Polygraphs, popularly known as lie detectors, measures a person’s physiological status when asked a pre-determined set of questions designed to evaluate truthfulness. Polygraphs measure heart rate, respiration, blood pressure, and skin conductivity. They remain controversial and have been so since their invention in 1921 by a University of California Berkley medical student and a police officer. In fact, the US Supreme Court (cf. U.S. v. Scheffer, 1998), have repeatedly rejected the use of polygraph evidence because of its inherent unreliability. Polygraphs are inadmissible in state court and can’t be introduced into evidence in federal court unless both parties agree to their inclusion.
So, why did Florida State Senator have his own law firm administer a polygraph test in order for him to clear his name concerning serious sex abuse allegations?
“Latvala is being truthful,” states the polygraph report, which was administered by his legal team. “He passed his examination and would be classified as non-deceptive.”
Fighting accusations that could ruin his career and have nearly doomed his candidacy for governor, Latvala said his attorney, Steve Andrews, hired Timothy Robinson, a Tallahassee polygraph expert and retired chief polygraph examiner for the Florida Department of Law Enforcement.
In Latvala’s eyes, the successful polygraph proves his innocence. Of course, he’d say that, he wants to clear his name and get back on the gubernatorial campaign trail.
Just how accurate are polygraph tests? Can they be used to clear someone accused of a crime or scandalous behavior?
As psychologist Leonard Saxe, PhD, (1991) has argued, the idea that we can detect a person’s veracity by monitoring psychophysiological changes is more myth than reality. Even the term “lie detector,” used to refer to polygraph testing, is a misnomer. So-called “lie detection” involves inferring deception through analysis of physiological responses to a structured, but unstandardized, series of questions.
The accuracy (i.e., validity) of polygraph testing has long been controversial. An underlying problem is theoretical: There is no evidence that any pattern of physiological reactions is unique to deception. An honest person may be nervous when answering truthfully and a dishonest person may be non-anxious. Also, there are few good studies that validate the ability of polygraph procedures to detect deception. As Dr. Saxe and Israeli psychologist Gershon Ben-Shahar (1999) note, “it may, in fact, be impossible to conduct a proper validity study.” In real-world situations, it’s very difficult to know what the truth is.
A particular problem is that polygraph research has not separated placebo-like effects (the subject’s belief in the efficacy of the procedure) from the actual relationship between deception and their physiological responses. One reason that polygraph tests may appear to be accurate is that subjects who believe that the test works and that they can be detected may confess or will be very anxious when questioned. If this view is correct, the lie detector might be better called a fear detector.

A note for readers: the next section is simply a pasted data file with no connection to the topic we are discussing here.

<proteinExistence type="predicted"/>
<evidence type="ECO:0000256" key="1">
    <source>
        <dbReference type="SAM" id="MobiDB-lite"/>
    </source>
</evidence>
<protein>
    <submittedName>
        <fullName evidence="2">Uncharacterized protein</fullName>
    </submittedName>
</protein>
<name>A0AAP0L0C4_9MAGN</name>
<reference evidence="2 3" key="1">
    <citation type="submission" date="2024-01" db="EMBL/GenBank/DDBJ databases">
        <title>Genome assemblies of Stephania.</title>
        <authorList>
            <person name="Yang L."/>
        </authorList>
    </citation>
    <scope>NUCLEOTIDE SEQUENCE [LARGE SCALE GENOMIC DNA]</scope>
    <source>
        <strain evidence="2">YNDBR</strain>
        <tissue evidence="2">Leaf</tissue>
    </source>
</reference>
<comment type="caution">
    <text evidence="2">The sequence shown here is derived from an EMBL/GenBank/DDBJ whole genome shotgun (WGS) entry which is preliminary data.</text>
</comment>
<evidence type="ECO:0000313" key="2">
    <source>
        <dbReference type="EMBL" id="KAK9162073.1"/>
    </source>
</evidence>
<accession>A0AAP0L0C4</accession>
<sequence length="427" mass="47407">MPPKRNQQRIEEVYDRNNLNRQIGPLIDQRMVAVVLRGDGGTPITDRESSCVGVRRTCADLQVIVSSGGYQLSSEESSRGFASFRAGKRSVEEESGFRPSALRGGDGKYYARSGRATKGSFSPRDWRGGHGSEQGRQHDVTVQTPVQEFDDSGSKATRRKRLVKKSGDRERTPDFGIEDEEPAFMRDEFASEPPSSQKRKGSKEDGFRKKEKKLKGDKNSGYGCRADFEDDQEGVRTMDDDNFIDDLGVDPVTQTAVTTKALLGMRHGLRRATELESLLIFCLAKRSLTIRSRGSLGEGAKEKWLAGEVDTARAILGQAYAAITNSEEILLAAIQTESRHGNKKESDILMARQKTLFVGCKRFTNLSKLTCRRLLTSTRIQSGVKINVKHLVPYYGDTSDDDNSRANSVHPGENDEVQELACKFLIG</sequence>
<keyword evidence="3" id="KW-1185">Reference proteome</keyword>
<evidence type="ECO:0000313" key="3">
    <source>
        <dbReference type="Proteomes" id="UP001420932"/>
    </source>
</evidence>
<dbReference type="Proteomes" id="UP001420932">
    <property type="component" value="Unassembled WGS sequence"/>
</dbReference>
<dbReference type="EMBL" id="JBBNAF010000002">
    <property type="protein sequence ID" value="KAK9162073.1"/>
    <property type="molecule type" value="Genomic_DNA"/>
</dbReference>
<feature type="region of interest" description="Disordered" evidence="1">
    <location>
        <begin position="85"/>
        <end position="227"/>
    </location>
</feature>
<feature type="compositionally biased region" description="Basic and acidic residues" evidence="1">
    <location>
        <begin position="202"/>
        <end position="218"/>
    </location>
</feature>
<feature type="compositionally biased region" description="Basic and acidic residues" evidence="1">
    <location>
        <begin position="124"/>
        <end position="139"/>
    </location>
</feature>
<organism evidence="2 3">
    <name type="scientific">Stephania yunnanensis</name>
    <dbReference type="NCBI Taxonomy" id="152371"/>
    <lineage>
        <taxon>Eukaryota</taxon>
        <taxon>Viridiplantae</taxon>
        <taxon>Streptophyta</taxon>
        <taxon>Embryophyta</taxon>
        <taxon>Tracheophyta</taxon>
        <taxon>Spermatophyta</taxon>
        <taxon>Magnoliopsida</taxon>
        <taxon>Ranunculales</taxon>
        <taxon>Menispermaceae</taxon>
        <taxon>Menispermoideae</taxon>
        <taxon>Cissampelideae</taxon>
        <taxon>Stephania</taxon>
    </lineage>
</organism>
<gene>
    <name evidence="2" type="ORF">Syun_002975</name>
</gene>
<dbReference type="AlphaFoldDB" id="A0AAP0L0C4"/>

Some confusion about polygraph test accuracy arises because they are used for different purposes, and for each context somewhat different theory and research is applicable. Thus, for example, virtually no research assesses the type of test and procedure used to screen individuals for jobs and security clearances. Most research has focused on specific incident testing. The cumulative research evidence suggests that CQTs detect deception better than chance, but with significant error rates, both of misclassifying innocent subjects (false positives) and failing to detect guilty individuals (false negatives).
“The public needs to know that polygraph testing has no scientific basis and is inherently biased against truthful people, yet liars can train themselves to pass,” said George Maschke, the co-creator of Antipolygraph.org.
Maschke, whose website aims to expose the test’s shortcomings, told Business Insider that just one insight could have a huge impact on a person’s results: Examiners expect takers to lie on certain questions, known as control or comparison questions.
These “control questions” include harmless accusations that most people wouldn’t admit to, such as “Have you ever lied to get out of trouble?” or “Have you ever taken supplies from work?”
In 2002, the National Academy of Sciences published one of the most comprehensive studies of polygraph accuracy, concluding that while the tests could “differentiate lying from telling the truth at rates well above chance,” they weren’t accurate enough for security purposes.
So, the unanswered question-why did Jack Latvala take a polygraph and claim the results prove his innocence? Perhaps, he’s desperate and needed some good news to break the bad news cycle.
Whatever the reason in the Latvala saga, polygraphs are not a completely reliable measure of truth telling or deception.